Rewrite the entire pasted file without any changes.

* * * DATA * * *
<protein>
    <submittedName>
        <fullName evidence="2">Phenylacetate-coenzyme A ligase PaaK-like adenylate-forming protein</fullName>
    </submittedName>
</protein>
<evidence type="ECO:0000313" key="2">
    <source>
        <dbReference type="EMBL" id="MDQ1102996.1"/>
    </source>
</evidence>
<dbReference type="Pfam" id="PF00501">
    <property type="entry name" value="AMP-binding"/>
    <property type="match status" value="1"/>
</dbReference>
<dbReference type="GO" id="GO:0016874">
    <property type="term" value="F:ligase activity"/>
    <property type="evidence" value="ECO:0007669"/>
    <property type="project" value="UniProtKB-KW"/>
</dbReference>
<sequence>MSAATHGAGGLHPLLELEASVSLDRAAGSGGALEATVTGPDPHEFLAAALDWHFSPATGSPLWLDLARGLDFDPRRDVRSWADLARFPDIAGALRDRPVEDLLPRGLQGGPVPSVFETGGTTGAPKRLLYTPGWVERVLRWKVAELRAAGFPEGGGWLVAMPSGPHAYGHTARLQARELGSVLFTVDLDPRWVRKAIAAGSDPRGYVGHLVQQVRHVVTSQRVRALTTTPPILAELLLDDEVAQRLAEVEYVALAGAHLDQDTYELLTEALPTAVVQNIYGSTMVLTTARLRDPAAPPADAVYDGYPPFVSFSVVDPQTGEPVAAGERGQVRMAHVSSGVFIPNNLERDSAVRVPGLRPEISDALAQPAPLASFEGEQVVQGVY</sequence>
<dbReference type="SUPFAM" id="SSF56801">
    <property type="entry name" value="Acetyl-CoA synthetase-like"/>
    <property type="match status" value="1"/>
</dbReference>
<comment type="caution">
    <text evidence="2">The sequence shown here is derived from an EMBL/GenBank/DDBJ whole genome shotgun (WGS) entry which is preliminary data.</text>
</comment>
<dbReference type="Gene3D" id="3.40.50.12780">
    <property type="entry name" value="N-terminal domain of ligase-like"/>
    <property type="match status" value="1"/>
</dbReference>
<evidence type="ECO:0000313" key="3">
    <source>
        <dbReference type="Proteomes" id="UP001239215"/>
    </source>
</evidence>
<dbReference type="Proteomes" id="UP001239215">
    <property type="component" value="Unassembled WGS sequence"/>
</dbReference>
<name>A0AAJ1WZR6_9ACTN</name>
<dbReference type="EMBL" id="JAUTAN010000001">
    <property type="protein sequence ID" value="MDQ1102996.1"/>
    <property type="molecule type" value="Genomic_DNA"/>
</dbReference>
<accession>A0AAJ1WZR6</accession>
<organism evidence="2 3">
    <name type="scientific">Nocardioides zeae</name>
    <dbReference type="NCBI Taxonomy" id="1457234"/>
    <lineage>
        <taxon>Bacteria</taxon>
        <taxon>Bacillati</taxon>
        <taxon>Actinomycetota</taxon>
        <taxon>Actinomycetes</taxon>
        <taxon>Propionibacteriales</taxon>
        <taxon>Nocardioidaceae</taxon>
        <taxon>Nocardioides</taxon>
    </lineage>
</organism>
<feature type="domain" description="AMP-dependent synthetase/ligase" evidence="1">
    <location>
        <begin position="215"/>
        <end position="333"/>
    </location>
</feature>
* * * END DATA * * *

<protein>
    <submittedName>
        <fullName evidence="2">Phenylacetate-coenzyme A ligase PaaK-like adenylate-forming protein</fullName>
    </submittedName>
</protein>
<evidence type="ECO:0000313" key="2">
    <source>
        <dbReference type="EMBL" id="MDQ1102996.1"/>
    </source>
</evidence>
<dbReference type="Pfam" id="PF00501">
    <property type="entry name" value="AMP-binding"/>
    <property type="match status" value="1"/>
</dbReference>
<dbReference type="GO" id="GO:0016874">
    <property type="term" value="F:ligase activity"/>
    <property type="evidence" value="ECO:0007669"/>
    <property type="project" value="UniProtKB-KW"/>
</dbReference>
<sequence>MSAATHGAGGLHPLLELEASVSLDRAAGSGGALEATVTGPDPHEFLAAALDWHFSPATGSPLWLDLARGLDFDPRRDVRSWADLARFPDIAGALRDRPVEDLLPRGLQGGPVPSVFETGGTTGAPKRLLYTPGWVERVLRWKVAELRAAGFPEGGGWLVAMPSGPHAYGHTARLQARELGSVLFTVDLDPRWVRKAIAAGSDPRGYVGHLVQQVRHVVTSQRVRALTTTPPILAELLLDDEVAQRLAEVEYVALAGAHLDQDTYELLTEALPTAVVQNIYGSTMVLTTARLRDPAAPPADAVYDGYPPFVSFSVVDPQTGEPVAAGERGQVRMAHVSSGVFIPNNLERDSAVRVPGLRPEISDALAQPAPLASFEGEQVVQGVY</sequence>
<dbReference type="SUPFAM" id="SSF56801">
    <property type="entry name" value="Acetyl-CoA synthetase-like"/>
    <property type="match status" value="1"/>
</dbReference>
<comment type="caution">
    <text evidence="2">The sequence shown here is derived from an EMBL/GenBank/DDBJ whole genome shotgun (WGS) entry which is preliminary data.</text>
</comment>
<dbReference type="Gene3D" id="3.40.50.12780">
    <property type="entry name" value="N-terminal domain of ligase-like"/>
    <property type="match status" value="1"/>
</dbReference>
<evidence type="ECO:0000313" key="3">
    <source>
        <dbReference type="Proteomes" id="UP001239215"/>
    </source>
</evidence>
<dbReference type="Proteomes" id="UP001239215">
    <property type="component" value="Unassembled WGS sequence"/>
</dbReference>
<name>A0AAJ1WZR6_9ACTN</name>
<dbReference type="EMBL" id="JAUTAN010000001">
    <property type="protein sequence ID" value="MDQ1102996.1"/>
    <property type="molecule type" value="Genomic_DNA"/>
</dbReference>
<accession>A0AAJ1WZR6</accession>
<organism evidence="2 3">
    <name type="scientific">Nocardioides zeae</name>
    <dbReference type="NCBI Taxonomy" id="1457234"/>
    <lineage>
        <taxon>Bacteria</taxon>
        <taxon>Bacillati</taxon>
        <taxon>Actinomycetota</taxon>
        <taxon>Actinomycetes</taxon>
        <taxon>Propionibacteriales</taxon>
        <taxon>Nocardioidaceae</taxon>
        <taxon>Nocardioides</taxon>
    </lineage>
</organism>
<feature type="domain" description="AMP-dependent synthetase/ligase" evidence="1">
    <location>
        <begin position="215"/>
        <end position="333"/>
    </location>
</feature>